Last edited by b15hop; 26 May 2011, 04:39 AM.

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  • yogi_berra
    replied
    Originally posted by susikala View Post
    Numbers mean shit. Software developers increment them either according to the size of their ego or to some random number generator.
    The numbers mean shit because someone decided to do away with the stable/unstable branch development and turn everyone crazy/foolish enough to run the mainline kernel into beta testers.

    Leave a comment:


  • susikala
    replied
    Originally posted by leif81 View Post
    Firstly, how many non-geek linux users do you know? I know very few.

    You can bet your ass every printed paper Linux mage will have a cover story if the kernel is renamed 3.0. And every linux distro that carries Linux 3.0 will list it as a headline "feature". Version numbers garner attention.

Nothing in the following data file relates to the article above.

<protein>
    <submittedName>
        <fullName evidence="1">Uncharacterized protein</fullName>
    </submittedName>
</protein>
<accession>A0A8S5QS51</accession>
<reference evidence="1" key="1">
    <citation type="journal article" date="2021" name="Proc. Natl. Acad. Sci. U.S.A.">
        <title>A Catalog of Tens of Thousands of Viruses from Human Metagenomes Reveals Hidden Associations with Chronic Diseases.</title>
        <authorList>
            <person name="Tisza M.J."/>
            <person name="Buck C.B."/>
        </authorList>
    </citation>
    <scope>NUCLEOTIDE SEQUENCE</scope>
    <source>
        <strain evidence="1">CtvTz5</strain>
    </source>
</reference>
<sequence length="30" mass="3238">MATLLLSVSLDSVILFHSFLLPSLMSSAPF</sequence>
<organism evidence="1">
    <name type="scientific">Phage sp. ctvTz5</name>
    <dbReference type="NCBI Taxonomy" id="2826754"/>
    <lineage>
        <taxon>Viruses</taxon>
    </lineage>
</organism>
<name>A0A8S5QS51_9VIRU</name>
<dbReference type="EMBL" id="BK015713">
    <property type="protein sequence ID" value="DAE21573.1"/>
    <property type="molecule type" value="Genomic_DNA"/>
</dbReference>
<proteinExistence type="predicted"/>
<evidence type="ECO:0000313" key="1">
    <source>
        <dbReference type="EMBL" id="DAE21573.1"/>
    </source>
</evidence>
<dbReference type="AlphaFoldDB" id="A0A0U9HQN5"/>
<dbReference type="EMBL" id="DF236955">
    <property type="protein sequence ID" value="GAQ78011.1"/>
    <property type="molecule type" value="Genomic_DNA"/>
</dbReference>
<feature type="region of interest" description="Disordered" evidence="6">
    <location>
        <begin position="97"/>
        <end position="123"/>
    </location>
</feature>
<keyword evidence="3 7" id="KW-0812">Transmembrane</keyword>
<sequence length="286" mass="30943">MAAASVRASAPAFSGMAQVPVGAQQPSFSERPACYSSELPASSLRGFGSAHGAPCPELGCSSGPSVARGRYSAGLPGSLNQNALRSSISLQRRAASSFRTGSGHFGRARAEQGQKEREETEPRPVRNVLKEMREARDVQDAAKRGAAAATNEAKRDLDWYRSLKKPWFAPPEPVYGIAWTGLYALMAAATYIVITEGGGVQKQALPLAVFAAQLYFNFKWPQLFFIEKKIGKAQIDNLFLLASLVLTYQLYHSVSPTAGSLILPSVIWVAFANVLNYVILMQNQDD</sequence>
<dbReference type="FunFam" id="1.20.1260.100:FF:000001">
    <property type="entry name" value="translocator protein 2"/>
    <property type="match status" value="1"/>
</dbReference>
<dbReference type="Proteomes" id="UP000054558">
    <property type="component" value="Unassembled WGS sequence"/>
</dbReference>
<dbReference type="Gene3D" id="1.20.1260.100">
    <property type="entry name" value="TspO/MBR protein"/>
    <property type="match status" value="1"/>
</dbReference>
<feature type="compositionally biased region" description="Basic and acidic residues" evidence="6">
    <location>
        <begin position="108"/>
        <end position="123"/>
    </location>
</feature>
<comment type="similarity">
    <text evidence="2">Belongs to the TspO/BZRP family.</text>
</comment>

Aso, see Gnome 3.0 for how much a community can be rejuvinated for a big release.

    Simply renumbering for the sake of renumbering is a waste of a MASSIVE opportunity.

    P.S. Just mentioning to some of my non-linux friends that the new kernel may be named 3.0 got them all interested. And then I said nothing is new except the number. And so they went back to hacking away on Windows.
    Numbers mean shit. Software developers increment them either according to the size of their ego or to some random number generator.